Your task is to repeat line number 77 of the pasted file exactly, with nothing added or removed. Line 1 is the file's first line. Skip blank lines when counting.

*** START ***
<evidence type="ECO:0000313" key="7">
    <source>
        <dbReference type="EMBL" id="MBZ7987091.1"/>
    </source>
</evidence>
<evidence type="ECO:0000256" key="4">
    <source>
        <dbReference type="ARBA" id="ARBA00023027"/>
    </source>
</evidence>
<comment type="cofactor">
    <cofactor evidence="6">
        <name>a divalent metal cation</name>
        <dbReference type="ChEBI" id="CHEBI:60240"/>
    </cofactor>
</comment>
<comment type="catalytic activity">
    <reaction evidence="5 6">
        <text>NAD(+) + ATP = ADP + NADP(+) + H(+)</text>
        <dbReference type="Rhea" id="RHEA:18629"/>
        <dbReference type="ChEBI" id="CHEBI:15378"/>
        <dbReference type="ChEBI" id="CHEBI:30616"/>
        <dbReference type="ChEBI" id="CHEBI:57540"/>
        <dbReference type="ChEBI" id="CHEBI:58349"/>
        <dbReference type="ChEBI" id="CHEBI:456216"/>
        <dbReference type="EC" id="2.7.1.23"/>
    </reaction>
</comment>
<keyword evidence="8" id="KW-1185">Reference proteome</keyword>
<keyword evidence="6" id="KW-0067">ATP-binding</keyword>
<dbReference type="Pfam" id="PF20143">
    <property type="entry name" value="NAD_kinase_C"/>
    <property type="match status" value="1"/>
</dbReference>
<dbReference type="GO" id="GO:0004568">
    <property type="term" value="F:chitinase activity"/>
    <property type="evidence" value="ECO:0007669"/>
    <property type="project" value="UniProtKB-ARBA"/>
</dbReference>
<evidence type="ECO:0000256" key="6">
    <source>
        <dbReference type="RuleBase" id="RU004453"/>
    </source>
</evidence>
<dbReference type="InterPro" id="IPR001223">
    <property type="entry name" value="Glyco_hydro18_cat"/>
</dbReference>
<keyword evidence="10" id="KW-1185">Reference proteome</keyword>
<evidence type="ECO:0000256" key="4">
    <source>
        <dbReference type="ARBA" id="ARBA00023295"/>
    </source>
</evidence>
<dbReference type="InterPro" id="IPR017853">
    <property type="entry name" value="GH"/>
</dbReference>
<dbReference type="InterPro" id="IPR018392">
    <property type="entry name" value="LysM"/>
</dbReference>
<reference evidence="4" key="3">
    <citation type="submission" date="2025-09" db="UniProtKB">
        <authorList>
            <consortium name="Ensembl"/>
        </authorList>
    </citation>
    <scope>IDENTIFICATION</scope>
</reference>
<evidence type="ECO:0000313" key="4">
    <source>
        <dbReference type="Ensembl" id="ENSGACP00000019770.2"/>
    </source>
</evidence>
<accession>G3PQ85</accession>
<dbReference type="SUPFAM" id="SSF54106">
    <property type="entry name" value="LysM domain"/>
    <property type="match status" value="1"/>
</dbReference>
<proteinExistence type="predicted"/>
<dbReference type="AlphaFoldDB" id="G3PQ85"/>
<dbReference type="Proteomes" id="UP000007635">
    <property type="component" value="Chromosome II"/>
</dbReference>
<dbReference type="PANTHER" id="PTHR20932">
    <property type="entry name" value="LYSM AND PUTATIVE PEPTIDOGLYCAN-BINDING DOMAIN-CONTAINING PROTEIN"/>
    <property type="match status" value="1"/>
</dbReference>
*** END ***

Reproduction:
</dbReference>